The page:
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Last Updated: Thursday, 29 January, 2004, 13:11 GMT
BBC governors hold crisis talks
Gavyn Davies
Davies questioned some of Hutton's findings
BBC governors are holding a crisis meeting on Thursday after Lord Hutton's damning verdict led the corporation's chairman to quit.

Gavyn Davies resigned after the most serious claims in Andrew Gilligan's BBC's reports were branded "unfounded".

But he questioned some of the retired law lord's findings on the death of weapons expert Dr David Kelly.

It also emerged Lord Hutton has ordered "an urgent investigation" into the leaking of his findings to The Sun.

The law lord has asked Martin Smith, solicitor to his inquiry, to investigate who had access to the report in advance of publication.

Lord Hutton's report cleared the government of "sexing up" its Iraq weapons dossier with unreliable intelligence.

But he criticised "defective" BBC editorial controls over defence correspondent Andrew Gilligan's broadcasts on the Today programme.

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The BBC governors met informally on Wednesday evening and are now pondering their response to the report in a meeting in London.

As they met, the prime minister's spokesman said BBC director general Greg Dyke's statement after the publication of Lord Hutton's report did "not amount to a considered statement from the BBC governors".

"We still want an apology. The BBC should apologise for broadcasting a false allegation which was unfounded," he said.

'Bald conclusions'

The turmoil at the BBC comes amid calls for the BBC to come under outside regulation and after Culture Secretary Tessa Jowell said the Hutton report would be taken into account in the 2006 review of the BBC's charter.

September 2002: Government produces dossier about alleged Iraqi weapons of mass destruction, including claim they could be deployed within 45 minutes
May 2003: BBC Today programme's Andrew Gilligan broadcasts report of claims Downing Street "sexed up" dossier, with 45 mins claim included against intelligence agencies' wishes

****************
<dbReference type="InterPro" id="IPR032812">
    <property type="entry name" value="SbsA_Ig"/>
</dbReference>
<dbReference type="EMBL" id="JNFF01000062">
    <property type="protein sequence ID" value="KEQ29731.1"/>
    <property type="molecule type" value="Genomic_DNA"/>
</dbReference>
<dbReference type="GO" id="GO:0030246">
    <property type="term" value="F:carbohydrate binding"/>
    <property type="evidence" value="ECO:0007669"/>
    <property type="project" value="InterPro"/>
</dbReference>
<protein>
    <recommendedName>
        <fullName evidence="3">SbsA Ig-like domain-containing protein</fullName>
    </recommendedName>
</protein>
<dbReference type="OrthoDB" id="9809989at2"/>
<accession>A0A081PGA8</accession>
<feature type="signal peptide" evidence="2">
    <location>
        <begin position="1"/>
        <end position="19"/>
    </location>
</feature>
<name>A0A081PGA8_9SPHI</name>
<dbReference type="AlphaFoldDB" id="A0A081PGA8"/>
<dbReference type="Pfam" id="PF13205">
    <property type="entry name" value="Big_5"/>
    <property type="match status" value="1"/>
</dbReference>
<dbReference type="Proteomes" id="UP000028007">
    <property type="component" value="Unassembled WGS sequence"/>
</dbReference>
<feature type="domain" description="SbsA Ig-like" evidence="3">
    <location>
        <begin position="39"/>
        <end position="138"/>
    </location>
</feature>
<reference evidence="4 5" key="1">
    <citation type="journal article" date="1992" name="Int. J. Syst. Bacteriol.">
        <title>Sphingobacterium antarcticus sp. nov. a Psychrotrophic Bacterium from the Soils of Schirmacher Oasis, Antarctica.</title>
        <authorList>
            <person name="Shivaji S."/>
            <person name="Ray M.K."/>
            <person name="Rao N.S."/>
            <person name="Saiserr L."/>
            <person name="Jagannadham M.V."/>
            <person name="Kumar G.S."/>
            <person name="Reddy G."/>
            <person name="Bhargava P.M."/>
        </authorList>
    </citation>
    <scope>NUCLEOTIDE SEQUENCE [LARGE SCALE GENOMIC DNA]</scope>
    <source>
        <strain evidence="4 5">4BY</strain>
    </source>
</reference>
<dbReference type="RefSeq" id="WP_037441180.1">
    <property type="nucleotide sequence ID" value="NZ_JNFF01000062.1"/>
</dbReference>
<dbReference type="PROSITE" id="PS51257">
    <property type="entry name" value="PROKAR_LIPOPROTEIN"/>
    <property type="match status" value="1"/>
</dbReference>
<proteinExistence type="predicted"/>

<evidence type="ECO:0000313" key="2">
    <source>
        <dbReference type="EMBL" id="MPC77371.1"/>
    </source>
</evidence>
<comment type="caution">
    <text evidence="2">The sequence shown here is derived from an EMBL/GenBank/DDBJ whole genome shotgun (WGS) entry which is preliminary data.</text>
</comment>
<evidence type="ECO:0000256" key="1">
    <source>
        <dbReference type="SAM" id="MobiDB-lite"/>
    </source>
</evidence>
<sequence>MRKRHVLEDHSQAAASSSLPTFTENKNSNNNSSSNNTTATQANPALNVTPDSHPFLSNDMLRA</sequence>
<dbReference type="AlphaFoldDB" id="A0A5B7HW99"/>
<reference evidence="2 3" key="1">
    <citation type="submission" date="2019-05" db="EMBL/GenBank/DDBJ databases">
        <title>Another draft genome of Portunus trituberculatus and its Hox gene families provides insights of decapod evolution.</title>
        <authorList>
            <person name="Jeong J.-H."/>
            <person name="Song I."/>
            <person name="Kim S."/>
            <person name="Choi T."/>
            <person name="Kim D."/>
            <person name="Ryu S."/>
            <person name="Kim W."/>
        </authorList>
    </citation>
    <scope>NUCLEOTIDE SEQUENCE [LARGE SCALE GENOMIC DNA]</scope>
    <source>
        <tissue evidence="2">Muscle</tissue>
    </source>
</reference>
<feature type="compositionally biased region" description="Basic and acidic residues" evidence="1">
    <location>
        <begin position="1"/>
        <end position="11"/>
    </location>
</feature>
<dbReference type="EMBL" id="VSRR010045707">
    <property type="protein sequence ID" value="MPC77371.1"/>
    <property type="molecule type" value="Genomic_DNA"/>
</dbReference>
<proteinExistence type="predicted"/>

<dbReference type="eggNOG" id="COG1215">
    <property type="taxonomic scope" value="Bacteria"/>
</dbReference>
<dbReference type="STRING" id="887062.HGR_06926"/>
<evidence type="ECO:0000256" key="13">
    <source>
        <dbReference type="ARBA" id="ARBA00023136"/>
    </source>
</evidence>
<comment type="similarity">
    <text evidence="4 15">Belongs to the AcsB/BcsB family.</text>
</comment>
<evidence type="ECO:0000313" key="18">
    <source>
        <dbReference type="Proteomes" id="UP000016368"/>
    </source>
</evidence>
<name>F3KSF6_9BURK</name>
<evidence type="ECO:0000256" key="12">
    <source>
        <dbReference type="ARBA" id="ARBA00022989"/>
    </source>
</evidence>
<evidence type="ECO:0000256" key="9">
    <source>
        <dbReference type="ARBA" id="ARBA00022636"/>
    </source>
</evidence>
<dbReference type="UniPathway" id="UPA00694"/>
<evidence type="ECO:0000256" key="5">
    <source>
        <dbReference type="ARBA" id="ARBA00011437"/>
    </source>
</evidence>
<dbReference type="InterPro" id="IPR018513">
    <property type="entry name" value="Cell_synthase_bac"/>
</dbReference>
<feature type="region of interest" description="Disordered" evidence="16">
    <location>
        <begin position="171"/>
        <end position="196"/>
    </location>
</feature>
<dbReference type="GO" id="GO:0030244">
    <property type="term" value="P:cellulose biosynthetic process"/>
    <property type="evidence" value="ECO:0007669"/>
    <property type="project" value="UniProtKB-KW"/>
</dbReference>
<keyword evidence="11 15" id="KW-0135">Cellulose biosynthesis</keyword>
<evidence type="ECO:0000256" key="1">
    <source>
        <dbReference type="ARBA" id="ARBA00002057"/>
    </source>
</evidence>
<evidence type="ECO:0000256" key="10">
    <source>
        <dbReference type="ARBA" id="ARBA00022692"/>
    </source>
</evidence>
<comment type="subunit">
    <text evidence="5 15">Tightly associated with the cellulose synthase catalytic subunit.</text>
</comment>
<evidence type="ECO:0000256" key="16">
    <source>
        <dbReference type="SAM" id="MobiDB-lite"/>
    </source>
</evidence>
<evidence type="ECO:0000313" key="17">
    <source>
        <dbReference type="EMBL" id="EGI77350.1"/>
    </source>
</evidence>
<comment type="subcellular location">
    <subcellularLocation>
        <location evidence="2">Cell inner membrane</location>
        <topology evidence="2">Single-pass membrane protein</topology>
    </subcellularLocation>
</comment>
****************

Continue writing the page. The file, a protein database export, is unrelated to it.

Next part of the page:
10 July 2003:Dr David Kelly named as suspected source of report as government continues to deny the story
17 July 2003: Dr Kelly found dead
August 2003: Lord Hutton begins six weeks of hearings about the circumstances around Dr Kelly's death

In his resignation statement, Mr Davies said that as the man at the top he had to take responsibility.

But he questioned whether Lord Hutton's "bald conclusions" on the dossier's production could be reconciled with the balance of the inquiry's evidence.

And he asked whether enough weight was given to Dr Kelly's taped conversation with Newsnight's Susan Watts.

Following the publication of Lord Hutton's findings, BBC Director-General Greg Dyke said the corporation apologised for key things Mr Gilligan got wrong in his broadcasts.

But he added that Dr Kelly was a credible witness whose views the public had a right to know.

Ex-BBC chairman Sir Christopher Bland warned against mass resignations and called for a period of reflection at the corporation.

In his long-awaited report, Lord Hutton said he believed Dr Kelly had killed himself after being named as the suspected source of the BBC's controversial weapons dossier story.

Among his findings were:

  • The BBC governors should have properly investigated Downing Street's complaints as they defended the corporation's independence

  • There was no "dishonourable, underhand or duplicitous strategy" by the government to leak Dr Kelly's name covertly to help its battle with the BBC

  • The Ministry of Defence was "at fault" for failing to tell Dr Kelly that his identity as the suspected source would be confirmed to journalists who suggested it

  • Mr Blair's wish for the dossier to make a persuasive case might have "subconsciously influenced" Joint Intelligence Committee chairman John Scarlett to use stronger words than usual but Mr Scarlett had acted to ensure the dossier was consistent with reliable intelligence

The prime minister said the report showed the real lie was that he had lied to Parliament or deliberately misled the public by falsifying intelligence.

"I simply ask that those that have made it and repeated it over all these months now withdraw it fully, openly and clearly," he said.

I don't think anyone comes out of this affair smelling of roses.
Christopher Robins, London, UK

Dr Kelly's has family urged the government to learn from their tragedy.

Conservative leader Michael Howard said there was a stark contrast between Dr Kelly and "the cabal of ministers and advisers ... who were so obsessed by the war with the BBC that they gave scant attention to his welfare".

Liberal Democrat Charles Kennedy called for an independent inquiry, saying: "We are still no closer to determining whether this country went to war on a false prospectus."

It also emerged that Lord Hutton will be grilled by MPs over the implications of his report for how governments are run.

He will be giving evidence to the Public Administration Committee, which is conducting an inquiry into the role of inquiries in government.

Mr Blair will open a Commons debate on the report next Wednesday and Defence Secretary Geoff Hoon will close it.

Meanwhile an NOP poll commissioned by the London Evening Standard suggests that more people believe it was unfair than fair for the BBC to receive most of the blame for the Kelly affair in the Hutton report.

Following interviews with 521 people on Wednesday, the poll suggested that 35% thought it was fair, 56% thought it was unfair and 10% did not know. The figures were rounded up by pollsters.

The BBC's Nick Higham
"Headquarters of an organisation in crisis"

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